Atlanta Dentist Discusses the Health Implications of Smiling
A smile a day can keep the doctor away? Perhaps, says current research from fields as diverse as dermatology and psychology. While smiling certainly serves as an outward expression of our inner feelings, many scientists and researchers believe that smiling can have a number of significant effects on our overall health as well. An expert on diagnosing, treating, and correcting smile problems, Atlanta dentist and prosthodontist, Dr. David Zelby, presents some of this leading-edge research and discusses how something as simple as a smile can help you live a longer, happier life.
New Research on Smiling’s Impact on Emotional Health
In his new book, an ode to and lengthy examination of Botox called Face of Emotion: How Botox Affects Our Moods and Relationships, dermatologist Dr. Eric Finzi makes the case that smiling (and frowning) can do more than simply express our emotions. Dr. Finzi cites several studies that point to the idea that facial expressions are dynamically linked to the depth with which we experience certain feelings. In other words, frowning does not simply express a bad mood. It expresses that mood and can intensify and prolong those bad feelings. With regards to Botox, the cosmetic treatment at the heart of Finzi’s research, since the drug inhibits a patient’s ability to frown, it likewise diminishes the intensity of the associated negative emotion. This research lends scientific gravitas to the long-held idea that smiling can reduce symptoms of depression and anxiety.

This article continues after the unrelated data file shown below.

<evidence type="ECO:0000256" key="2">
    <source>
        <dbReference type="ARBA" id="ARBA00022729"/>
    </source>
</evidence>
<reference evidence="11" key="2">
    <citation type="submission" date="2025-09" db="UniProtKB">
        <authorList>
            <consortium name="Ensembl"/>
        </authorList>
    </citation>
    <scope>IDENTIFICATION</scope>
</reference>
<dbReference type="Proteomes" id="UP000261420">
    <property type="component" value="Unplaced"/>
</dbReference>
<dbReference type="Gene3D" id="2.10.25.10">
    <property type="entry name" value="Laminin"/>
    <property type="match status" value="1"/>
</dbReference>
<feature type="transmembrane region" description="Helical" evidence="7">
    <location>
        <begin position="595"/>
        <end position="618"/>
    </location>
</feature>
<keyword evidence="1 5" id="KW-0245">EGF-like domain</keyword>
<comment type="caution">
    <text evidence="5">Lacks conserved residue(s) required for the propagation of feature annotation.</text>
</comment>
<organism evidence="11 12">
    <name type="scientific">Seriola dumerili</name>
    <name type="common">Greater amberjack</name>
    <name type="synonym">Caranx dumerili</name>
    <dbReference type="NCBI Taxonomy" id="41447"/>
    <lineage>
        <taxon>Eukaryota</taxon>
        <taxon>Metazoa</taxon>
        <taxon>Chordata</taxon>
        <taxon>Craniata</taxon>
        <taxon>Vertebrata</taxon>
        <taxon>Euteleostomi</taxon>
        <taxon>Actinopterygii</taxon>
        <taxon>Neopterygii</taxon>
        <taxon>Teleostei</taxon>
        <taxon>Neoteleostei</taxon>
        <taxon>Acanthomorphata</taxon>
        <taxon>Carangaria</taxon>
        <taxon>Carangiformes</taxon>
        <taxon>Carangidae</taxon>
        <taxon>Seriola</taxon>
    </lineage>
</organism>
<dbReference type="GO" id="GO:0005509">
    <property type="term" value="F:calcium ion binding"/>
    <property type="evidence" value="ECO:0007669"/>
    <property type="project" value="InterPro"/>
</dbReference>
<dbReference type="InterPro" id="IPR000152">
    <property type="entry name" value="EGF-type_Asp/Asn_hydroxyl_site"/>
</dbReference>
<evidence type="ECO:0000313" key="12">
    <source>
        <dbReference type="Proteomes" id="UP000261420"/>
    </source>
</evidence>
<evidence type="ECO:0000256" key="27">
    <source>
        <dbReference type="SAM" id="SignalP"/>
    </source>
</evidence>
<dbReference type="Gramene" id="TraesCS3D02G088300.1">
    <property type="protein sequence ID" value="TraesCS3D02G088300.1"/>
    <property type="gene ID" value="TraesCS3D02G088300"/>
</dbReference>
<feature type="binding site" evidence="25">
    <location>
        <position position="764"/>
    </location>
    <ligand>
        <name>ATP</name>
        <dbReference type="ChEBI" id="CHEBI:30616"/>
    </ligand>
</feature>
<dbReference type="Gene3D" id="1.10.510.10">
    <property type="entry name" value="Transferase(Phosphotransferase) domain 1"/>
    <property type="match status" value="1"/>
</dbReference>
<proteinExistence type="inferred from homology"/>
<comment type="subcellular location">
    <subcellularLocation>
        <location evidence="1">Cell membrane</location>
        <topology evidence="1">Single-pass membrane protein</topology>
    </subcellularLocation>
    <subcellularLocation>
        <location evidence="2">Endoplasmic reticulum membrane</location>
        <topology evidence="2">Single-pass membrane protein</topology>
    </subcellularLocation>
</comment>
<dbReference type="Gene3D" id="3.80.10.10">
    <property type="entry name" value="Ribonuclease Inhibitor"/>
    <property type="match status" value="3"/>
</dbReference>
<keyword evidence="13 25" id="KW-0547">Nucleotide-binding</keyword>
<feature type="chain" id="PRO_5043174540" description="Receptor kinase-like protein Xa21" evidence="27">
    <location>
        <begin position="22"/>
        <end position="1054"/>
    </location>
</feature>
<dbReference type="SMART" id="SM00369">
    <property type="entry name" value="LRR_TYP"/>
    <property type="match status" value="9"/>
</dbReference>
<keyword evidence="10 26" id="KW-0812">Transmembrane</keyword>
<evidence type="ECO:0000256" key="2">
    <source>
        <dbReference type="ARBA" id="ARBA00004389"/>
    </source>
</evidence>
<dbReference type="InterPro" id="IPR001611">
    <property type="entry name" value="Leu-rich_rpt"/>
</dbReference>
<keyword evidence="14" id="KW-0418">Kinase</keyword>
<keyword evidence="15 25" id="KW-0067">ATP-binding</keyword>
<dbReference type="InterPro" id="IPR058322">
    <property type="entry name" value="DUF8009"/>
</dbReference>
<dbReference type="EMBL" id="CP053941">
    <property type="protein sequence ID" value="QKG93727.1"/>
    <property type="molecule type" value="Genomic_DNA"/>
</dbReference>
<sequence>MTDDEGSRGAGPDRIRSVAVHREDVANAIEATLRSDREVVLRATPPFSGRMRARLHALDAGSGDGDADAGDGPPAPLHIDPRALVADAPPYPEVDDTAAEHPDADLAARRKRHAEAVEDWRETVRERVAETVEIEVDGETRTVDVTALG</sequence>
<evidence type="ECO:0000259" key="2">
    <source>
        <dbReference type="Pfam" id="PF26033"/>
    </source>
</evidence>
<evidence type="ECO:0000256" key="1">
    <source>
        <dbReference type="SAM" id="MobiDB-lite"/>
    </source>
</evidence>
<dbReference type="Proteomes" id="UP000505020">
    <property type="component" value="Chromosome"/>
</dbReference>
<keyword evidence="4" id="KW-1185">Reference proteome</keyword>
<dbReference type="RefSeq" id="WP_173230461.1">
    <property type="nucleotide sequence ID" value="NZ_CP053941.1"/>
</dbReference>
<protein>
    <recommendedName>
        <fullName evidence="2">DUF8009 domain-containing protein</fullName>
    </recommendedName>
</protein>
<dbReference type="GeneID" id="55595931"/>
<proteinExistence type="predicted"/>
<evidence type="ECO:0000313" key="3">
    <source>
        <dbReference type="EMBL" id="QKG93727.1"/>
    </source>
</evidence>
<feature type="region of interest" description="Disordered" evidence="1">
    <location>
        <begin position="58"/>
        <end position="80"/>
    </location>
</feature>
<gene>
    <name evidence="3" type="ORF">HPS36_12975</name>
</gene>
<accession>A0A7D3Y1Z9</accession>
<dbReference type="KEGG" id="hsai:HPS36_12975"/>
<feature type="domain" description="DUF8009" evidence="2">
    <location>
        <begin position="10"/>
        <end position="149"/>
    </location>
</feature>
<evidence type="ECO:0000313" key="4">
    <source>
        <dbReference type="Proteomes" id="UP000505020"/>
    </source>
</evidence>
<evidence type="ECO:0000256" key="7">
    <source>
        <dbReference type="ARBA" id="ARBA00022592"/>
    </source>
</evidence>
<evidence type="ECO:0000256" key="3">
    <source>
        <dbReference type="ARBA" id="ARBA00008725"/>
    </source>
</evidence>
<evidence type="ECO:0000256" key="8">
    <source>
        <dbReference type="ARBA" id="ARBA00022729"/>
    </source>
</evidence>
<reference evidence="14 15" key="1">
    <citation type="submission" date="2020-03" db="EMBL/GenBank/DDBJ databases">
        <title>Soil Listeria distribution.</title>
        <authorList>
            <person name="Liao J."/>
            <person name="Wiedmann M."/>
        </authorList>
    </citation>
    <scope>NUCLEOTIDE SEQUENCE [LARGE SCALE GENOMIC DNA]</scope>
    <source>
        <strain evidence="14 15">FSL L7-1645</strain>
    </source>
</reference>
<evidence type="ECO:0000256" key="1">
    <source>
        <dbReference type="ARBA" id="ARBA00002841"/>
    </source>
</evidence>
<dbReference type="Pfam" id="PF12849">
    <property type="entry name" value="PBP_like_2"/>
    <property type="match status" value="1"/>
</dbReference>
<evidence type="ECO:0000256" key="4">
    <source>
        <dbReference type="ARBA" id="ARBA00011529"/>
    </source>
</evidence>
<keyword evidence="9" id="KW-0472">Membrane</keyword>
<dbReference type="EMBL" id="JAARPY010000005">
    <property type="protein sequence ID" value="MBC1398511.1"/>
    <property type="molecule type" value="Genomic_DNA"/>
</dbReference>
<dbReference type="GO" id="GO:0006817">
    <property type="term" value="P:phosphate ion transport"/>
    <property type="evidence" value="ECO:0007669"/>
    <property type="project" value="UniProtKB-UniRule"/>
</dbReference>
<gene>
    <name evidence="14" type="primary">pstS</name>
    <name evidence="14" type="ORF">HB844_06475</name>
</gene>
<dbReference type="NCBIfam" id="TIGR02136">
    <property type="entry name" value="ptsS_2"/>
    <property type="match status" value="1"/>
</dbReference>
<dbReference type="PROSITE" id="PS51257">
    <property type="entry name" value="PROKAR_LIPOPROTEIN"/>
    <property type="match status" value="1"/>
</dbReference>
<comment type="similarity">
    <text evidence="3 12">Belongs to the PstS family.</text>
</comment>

The Intriguing Link Between Smiling and Stress
Scientists from the University of Kansas published an article in a 2012 edition of Psychological Science asserting that smiling can decrease stress levels and have a positive impact on cardiovascular health. To test their initial hypothesis, the scientists had study participants perform a series of stressful tasks while having a neutral facial expression, forcing a smile, or wearing a genuine (or Duchenne) smile. This research indicated that both forced smiles and genuine smiles helped participants recover from the stress more quickly and with a significantly lower heart rate. Basically, smiling lowered stress levels. Since stress is linked to a wide range of general health problems from high blood pressure to lowered immune function, understanding that smiling can help control stress levels expands the way we view and treat stress.
A Healthy, Confident Smile is Key
Healthy teeth and gums look good. Therefore, a person with a good-looking smile is more likely to show off that grin and enjoy all the health benefits of smiling. However, from the perspective of a person with “bad teeth,” being told to “grin and bear it” can feel facile and insensitive. Severe enamel stains, chipped teeth, crooked or misshaped teeth, missing teeth, and even chronic bad breath can significantly inhibit a person’s desire to smile, no matter how much better it could make them feel. This is where a skilled cosmetic and restorative dentist like Dr. Zelby steps in. Common dental knowledge holds that a beautiful looking smile is, more than likely, a healthy smile. Any dental treatment aimed at improving a patient’s oral health will also improve, in some way, the general aesthetics of the smile. In a similar fashion, ethical and natural-looking cosmetic and restorative dentistry can improve the overall health and functionality of a patient’s smile.
Enjoy Your Best Smile in Atlanta!
If you would like to see how cosmetic dentistry can help you achieve a beautiful smile and, perhaps, give you the key to overall well-being, call Dr. David Zelby at (770) 955-0550. Dr. Zelby and the expert team at Aesthetic & Implant Dentistry of Atlanta can return your smile to optimal health, function, and beauty. Our Atlanta dentist office proudly serves patients in Marietta, Smyrna, East Cobb, Buckhead, Vinings, and Metro Atlanta.